Thursday, December 7, 2023

Actress Yoshiko Yamaguchi China expelled as a traitor: Divorced for not getting visa, bowed to Japanese government for 4 lakh Sex Slave

Actress whom China expelled as a traitor: Divorced for not getting visa, bowed to Japanese government for 4 lakh Sex Slaves
          Yoshiko Yamaguchi @angadkumarsharma

Actress whom China expelled as a traitor: Divorced for not getting visa, bowed to Japanese government for 4 lakh Sex Slaves


  • Lee Siang-lan and Ri Koren in China
  • Yoshiko Yamaguchi in Japan
  • Shirley Yamaguchi in America
  • And Yoshika Otaka on the Japanese TV channel….


These five names belong to the same woman. Real name was Yoshiko Yamaguchi. She was the top actress in both China and Japan, but her life itself was no less than a thriller film. During World War II, when China and Japan were bitter enemies of each other, she was one of China’s top actresses. At that time few people knew that she was of Japanese origin. When the Chinese government came to know about this, they were arrested. Kept in prison for nine months. Then the death sentence was pronounced. Barely the death sentence was postponed, but China expelled him from the country.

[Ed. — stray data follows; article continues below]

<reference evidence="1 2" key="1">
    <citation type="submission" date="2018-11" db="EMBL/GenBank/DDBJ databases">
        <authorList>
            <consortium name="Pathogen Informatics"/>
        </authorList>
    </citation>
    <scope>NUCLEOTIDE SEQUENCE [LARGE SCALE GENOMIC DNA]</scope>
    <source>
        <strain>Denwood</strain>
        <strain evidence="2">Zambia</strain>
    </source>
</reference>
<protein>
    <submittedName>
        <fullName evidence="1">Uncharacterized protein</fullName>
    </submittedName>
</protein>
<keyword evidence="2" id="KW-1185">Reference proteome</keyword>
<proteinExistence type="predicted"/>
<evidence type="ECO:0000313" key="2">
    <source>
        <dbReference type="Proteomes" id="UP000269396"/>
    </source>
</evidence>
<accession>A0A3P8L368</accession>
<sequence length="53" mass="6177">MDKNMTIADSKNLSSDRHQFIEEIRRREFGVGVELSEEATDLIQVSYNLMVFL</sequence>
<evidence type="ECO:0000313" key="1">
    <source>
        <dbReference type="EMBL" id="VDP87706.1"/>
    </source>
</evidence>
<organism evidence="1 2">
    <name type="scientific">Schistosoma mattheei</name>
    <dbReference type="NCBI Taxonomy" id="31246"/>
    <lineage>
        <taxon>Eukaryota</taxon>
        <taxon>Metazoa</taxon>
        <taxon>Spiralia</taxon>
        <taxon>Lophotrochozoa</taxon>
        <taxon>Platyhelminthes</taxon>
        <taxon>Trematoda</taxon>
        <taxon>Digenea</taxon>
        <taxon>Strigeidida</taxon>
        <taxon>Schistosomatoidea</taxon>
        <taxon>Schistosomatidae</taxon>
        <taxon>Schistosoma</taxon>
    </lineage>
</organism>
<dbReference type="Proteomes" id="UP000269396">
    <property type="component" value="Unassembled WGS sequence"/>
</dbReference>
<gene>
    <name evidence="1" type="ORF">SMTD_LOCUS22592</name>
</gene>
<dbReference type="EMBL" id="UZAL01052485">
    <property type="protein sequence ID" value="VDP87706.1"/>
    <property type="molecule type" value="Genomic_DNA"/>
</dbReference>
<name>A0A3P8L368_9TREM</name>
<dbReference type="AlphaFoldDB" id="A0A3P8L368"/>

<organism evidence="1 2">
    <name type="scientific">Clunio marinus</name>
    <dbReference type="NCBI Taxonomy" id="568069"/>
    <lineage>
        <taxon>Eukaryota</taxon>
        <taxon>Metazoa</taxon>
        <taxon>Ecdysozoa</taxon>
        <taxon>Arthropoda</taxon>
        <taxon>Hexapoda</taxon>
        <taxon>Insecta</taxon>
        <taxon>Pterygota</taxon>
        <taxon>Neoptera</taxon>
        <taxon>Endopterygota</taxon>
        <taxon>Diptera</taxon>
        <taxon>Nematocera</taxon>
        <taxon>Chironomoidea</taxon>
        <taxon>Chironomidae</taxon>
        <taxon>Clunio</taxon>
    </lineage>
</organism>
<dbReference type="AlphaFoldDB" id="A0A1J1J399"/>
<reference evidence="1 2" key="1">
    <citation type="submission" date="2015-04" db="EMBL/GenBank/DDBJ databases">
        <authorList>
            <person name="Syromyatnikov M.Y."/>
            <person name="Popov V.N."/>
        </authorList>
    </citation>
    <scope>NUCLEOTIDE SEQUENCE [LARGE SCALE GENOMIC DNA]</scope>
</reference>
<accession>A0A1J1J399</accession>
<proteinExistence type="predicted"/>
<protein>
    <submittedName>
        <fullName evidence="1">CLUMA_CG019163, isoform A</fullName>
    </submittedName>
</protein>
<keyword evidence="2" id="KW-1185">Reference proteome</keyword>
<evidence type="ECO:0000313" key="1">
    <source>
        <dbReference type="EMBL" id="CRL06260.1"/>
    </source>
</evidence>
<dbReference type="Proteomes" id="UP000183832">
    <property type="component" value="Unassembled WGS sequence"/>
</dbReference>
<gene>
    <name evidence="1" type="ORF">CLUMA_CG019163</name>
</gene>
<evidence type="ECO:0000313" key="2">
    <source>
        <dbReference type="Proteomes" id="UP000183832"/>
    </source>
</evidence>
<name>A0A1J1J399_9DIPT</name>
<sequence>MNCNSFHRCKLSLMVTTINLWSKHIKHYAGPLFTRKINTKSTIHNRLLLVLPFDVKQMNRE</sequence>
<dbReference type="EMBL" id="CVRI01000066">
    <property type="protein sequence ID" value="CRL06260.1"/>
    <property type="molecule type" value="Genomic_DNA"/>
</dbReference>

Resumed career in Japan. She became a top actress there too, but politics changed her life. During World War II, the Japanese army kept Korean, Chinese and Filipino women as sex slaves (comfort women) in their army base. Japanese soldiers tortured these comfort women a lot. She was the first Japanese politician to speak against the Japanese army on this issue. When the nationalist leaders of all Japan were in favour of the Japanese army on the issue of comfort women, Yoshiko Yamaguchi conducted an awareness campaign all over Japan.


These were two aspects of Yoshiko Yamaguchi’s life, but the whole life was full of ups and downs. First love remained incomplete. One of the two marriages failed. Worked under different names in China, Japan, America because they were accused of espionage, betrayal of the country.


So, in today’s Unseen Tales, the story of actress Yoshiko Yamaguchi, who raised her voice for women who were tortured by their own country’s army.